AMU Homeland Security Legislation

Votes for 9-11 bill's looming veto override not a sure thing

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As Congress prepares for a vote to override the expected veto of legislation to let families of Sept. 11 victims sue Saudi Arabia, some lawmakers are having doubts about the measure — despite the fact that it passed both chambers without any objections.

Many are echoing President Obama’s concerns that the bill might jeopardize American interests by giving foreign governments an excuse to drag U.S. officials into court over any number of controversial foreign engagements, such as the Iraq war.

“There is a legitimate concern the administration has,” said House Intelligence Committee ranking member Adam Schiff (D-Calif.), adding he would like to see “further” modifications to the bill, such as tailoring it to address only the Sept. 11 attacks. “If there’s a way to improve the bill and reduce the collateral impacts that were not intended, then we ought to do it.”

The bill would allow courts to waive claims to foreign sovereign immunity in cases involving terrorist acts on U.S. soil. Sept. 11 victims’ groups say it is vital to their efforts to sue Saudi Arabia over its alleged ties to the terrorists who carried out the attacks. The Saudi government denies there were any such ties and is lobbying strongly against the bill.

The House and the Senate both passed the legislation by unanimous consent. That led supporters of the measure to assume the votes needed to override a promised veto, two-thirds of each chamber, are secure.

But no one has actually counted the votes and the public hand wringing by some lawmakers, particularly Democrats, casts doubt on whether overriding the veto is a sure thing.

“I hope the votes will be there,” said Sen. Charles Schumer (D-N.Y.), one of the bill’s co-authors, in a statement. “The idea that this bill would throw a diplomatic wrench into the works just isn’t true. In my view, the fear of upsetting the Saudis isn’t a good enough reason to be against this bill.”

But not all members of Congress agree that the Saudis’ concerns can be dismissed, even if the Sept. 11 victims’ families’ case is sympathetic.

“From what I can tell, I don’t think the government of Saudi Arabia was involved,” said Sen. Lindsey Graham (R-S.C.). Earlier this year, Congress released previously classified pages of an inquiry into the Sept. 11 attacks concerning Saudi Arabia that shed no new light on the allegations.

Graham said Saudi officials see the legislation “as a hostile act” and a potential “breaking point” in already-tense relations with the United States.

He also wants lawmakers and administration officials to return to the negotiating table to try “to find a way to move forward with the legal process that doesn’t destroy the relationship.” Ideally, he said, the president could issue some sort of executive waiver to limit the bill’s impact.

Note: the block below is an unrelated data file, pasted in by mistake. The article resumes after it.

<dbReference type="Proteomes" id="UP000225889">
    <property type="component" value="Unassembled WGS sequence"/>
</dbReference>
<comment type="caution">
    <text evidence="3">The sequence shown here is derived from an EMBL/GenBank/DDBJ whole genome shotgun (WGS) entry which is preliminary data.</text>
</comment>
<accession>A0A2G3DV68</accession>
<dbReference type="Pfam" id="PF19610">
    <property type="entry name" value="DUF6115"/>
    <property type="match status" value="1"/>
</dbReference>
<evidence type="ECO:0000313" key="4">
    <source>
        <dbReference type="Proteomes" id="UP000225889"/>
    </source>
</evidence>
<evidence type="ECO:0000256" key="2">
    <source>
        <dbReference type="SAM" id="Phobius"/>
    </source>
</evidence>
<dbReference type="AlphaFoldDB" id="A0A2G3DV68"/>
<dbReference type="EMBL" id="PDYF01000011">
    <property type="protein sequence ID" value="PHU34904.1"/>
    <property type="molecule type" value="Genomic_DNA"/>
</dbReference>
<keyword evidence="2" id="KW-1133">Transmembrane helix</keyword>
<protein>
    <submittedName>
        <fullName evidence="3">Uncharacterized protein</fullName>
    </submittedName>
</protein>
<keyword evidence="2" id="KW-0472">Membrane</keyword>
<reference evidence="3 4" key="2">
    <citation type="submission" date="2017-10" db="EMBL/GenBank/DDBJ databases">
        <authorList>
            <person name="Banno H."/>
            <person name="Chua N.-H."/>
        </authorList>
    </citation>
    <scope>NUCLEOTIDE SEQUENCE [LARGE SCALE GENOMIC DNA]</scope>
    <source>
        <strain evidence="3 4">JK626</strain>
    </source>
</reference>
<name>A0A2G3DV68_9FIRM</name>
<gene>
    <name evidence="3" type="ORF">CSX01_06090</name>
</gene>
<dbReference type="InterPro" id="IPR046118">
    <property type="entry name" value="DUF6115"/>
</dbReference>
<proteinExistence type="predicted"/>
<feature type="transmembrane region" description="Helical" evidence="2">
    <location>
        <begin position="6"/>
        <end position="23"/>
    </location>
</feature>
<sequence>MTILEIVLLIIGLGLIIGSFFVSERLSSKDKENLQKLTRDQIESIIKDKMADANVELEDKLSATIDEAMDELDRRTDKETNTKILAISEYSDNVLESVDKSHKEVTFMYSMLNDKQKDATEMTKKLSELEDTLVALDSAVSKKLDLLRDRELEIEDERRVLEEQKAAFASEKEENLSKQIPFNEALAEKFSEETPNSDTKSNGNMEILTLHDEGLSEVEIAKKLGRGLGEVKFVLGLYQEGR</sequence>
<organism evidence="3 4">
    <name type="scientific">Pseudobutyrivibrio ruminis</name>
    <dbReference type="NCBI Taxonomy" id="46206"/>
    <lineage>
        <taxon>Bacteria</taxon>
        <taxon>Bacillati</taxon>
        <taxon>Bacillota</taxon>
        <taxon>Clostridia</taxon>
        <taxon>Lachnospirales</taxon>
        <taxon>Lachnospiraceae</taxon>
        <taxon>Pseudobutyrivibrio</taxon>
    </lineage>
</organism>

“That’s worth investing some time in. If we fail, we fail,” Graham said. “But I think it’s worth a try.”

But some lawmakers said making changes at this point is unrealistic.

“You’re pitting 9/11 victims against our own national security down the road, that’s what it is, really,” said Senate Foreign Relations Committee Chairman Bob Corker (R-Tenn.) “I’m not hopeful that we’re going to be in any different place, whenever we vote.”

[Bill championed by families of 9/11 victims headed for likely veto showdown with the White House]

The legislation was modified earlier this year before it passed both chambers to address some of the concerns raised by the White House. Bill supporters say any more fine-tuning is unnecessary and argue that if Saudi Arabia did nothing wrong, it has nothing to worry about.

At this point, lawmakers are also racing against the clock.

Senate Majority Whip John Cornyn (R-Tex.), who helped Schumer write the bill, said Thursday that “we’re going to have a veto override, I think, before we leave” for the run-up to Election Day.

But the Senate was hoping to depart Washington before next Friday, which is the White House’s deadline to veto the legislation before it automatically becomes law.

The longer the White House takes to veto the bill, the more likely it is that the override issue remains unresolved until the post-election “lame-duck” session. This would give critics time to push for further changes to the legislation and more time to sway members who have not made up their minds.

“I have not decided,” said Sen. Angus King (I-Maine). “I haven’t satisfied myself finally of the effect, and I think the veto brings it into sharp relief.”

Judiciary Committee ranking member Patrick Leahy (D-Vt.) said he has decided how he will vote, but declined to say whether he supports overriding the veto.

Senate Foreign Relations Committee ranking member Ben Cardin (D-Md.) said he intended to consider to the president’s veto message before making a final determination.

“Is there a venue for effective relief for those who were victimized by the terrorist attacks, and secondly what are the consequences?” Cardin said. “I hope the president’s message will deal with both of those issues.”


This article was written by KAROUN DEMIRJIAN from The Washington Post and was legally licensed through the NewsCred publisher network.

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